The Colonel Mulberry Sellers here reintroduced to the public is the same person who appeared as Eschol Sellers in the first edition of the tale entitled The Gilded Age years ago, and as Beriah Sellers in the subsequent editions of the same book, and finally as Mulberry Sellers in the drama played afterwards by John T. Raymond. The name was changed ...Read MoreThe Colonel Mulberry Sellers here reintroduced to the public is the same person who appeared as Eschol Sellers in the first edition of the tale entitled The Gilded Age years ago, and as Beriah Sellers in the subsequent editions of the same book, and finally as Mulberry Sellers in the drama played afterwards by John T. Raymond. The name was changed from Eschol to Beriah to accommodate an Eschol Sellers who rose up out of the vasty deeps of uncharted space and preferred his request- backed by threat of a libel suit-then went his way appeased, and came no more. In the play Beriah had to be dropped to satisfy another member of the race, and Mulberry was substituted in the hope that the objectors would be tired by that time and let it pass unchallenged. So far it has occupied the field in peace; therefore we chance it again, feeling reasonably safe, this time, under shelter of ihe statute of limitations. Mark Twain.Read Less
New. This item is printed on demand. The American Claimant (1892) is a continuation of the story of Colonel Sellers, a character introduced in The Gilded Age. In this novel, Colonel Sellers is full of hope for the future. He's the rightful duke, after all; an.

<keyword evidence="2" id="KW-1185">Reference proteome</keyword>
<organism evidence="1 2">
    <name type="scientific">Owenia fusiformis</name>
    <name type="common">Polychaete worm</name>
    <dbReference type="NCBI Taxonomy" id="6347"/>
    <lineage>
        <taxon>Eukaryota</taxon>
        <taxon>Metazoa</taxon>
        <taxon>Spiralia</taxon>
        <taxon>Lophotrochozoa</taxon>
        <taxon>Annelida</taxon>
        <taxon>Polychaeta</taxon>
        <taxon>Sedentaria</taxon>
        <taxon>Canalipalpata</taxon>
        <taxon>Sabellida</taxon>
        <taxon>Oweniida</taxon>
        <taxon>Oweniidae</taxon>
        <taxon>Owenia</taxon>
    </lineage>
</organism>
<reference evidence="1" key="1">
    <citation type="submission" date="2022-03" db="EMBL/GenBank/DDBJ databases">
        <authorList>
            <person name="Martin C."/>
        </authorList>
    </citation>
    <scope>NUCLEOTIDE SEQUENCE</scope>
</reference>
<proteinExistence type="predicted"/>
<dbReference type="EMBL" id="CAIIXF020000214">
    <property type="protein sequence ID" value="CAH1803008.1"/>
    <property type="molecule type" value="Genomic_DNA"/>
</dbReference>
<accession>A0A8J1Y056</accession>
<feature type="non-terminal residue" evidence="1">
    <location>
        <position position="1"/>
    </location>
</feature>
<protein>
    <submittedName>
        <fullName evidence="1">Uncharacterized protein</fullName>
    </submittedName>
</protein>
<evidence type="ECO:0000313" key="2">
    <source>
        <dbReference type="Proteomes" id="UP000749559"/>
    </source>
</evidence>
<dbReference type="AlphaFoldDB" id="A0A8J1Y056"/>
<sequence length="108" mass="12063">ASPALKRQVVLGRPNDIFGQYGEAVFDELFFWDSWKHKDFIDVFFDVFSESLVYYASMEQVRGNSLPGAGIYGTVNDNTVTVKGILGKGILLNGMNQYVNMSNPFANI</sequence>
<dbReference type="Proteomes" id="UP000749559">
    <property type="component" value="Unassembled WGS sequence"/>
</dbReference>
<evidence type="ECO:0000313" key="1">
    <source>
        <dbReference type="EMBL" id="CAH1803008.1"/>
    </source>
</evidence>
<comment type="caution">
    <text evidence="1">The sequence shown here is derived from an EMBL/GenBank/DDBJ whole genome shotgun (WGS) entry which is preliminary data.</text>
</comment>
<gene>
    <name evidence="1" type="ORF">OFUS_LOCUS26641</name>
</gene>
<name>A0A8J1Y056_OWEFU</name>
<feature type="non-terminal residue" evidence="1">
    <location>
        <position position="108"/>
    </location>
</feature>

'The American Claimant' is a preposterous sitcom from the American master of preposterosity, Mark Twain.
Col. Mulberry Sellers, a nutbag, claims he is rightful heir to the seat of an English earl. He threatens to sue the present earl to regain his title and lands.
The earl's son, meanwhile, has 'modern' ideas about the stigma of inherited wealth and position, says he wants to throw it all up. The silly young man goes to America to renounce his title, give his inheritance to the American claimant and make his own way in the world.
The situation, already grossly unlikely, is then resolved by a grossly unlikely train of coincidences: The young earl falls in love with the American claimant's beautiful, featherbrained daughter. His father, the stern and stolid present earl, approves. The nutbag American claimant approves. The young couple marry and are deliriously happy. Then the nutbag claimant suddenly finds himself vastly and independently wealthy. Hence he loses all interest in the English title and lands. Like a 19th century Al Gore, he sets out instead to buy a controlling interest in global climates and in the ownership of Siberia, Greenland, Iceland, and all of the sunspots on Sol.
So it is that 'The American Claimant' is not for serious readers nor is it for sane people generally. It's a romp for pathologically simple-minded people who are able to suspend all disbelief and laugh at comedic elements in a set of characters and situations that bear no resemblance to real life.
It seems to this writer that in 'The American Claimant,' Mark Twain somehow lost control of his narrative (or his mind). He stepped over the line that separates parody from absurdity and for whatever reason could not pull back. The ending is more of a train wreck than a resolution.
Solomon sez: 'The American Claimant' is a stinker in which one finds a few amusing situations and some clever lines floating, like bits of crackers, adrift in a soup of drivel. Maybe for you but not for me.
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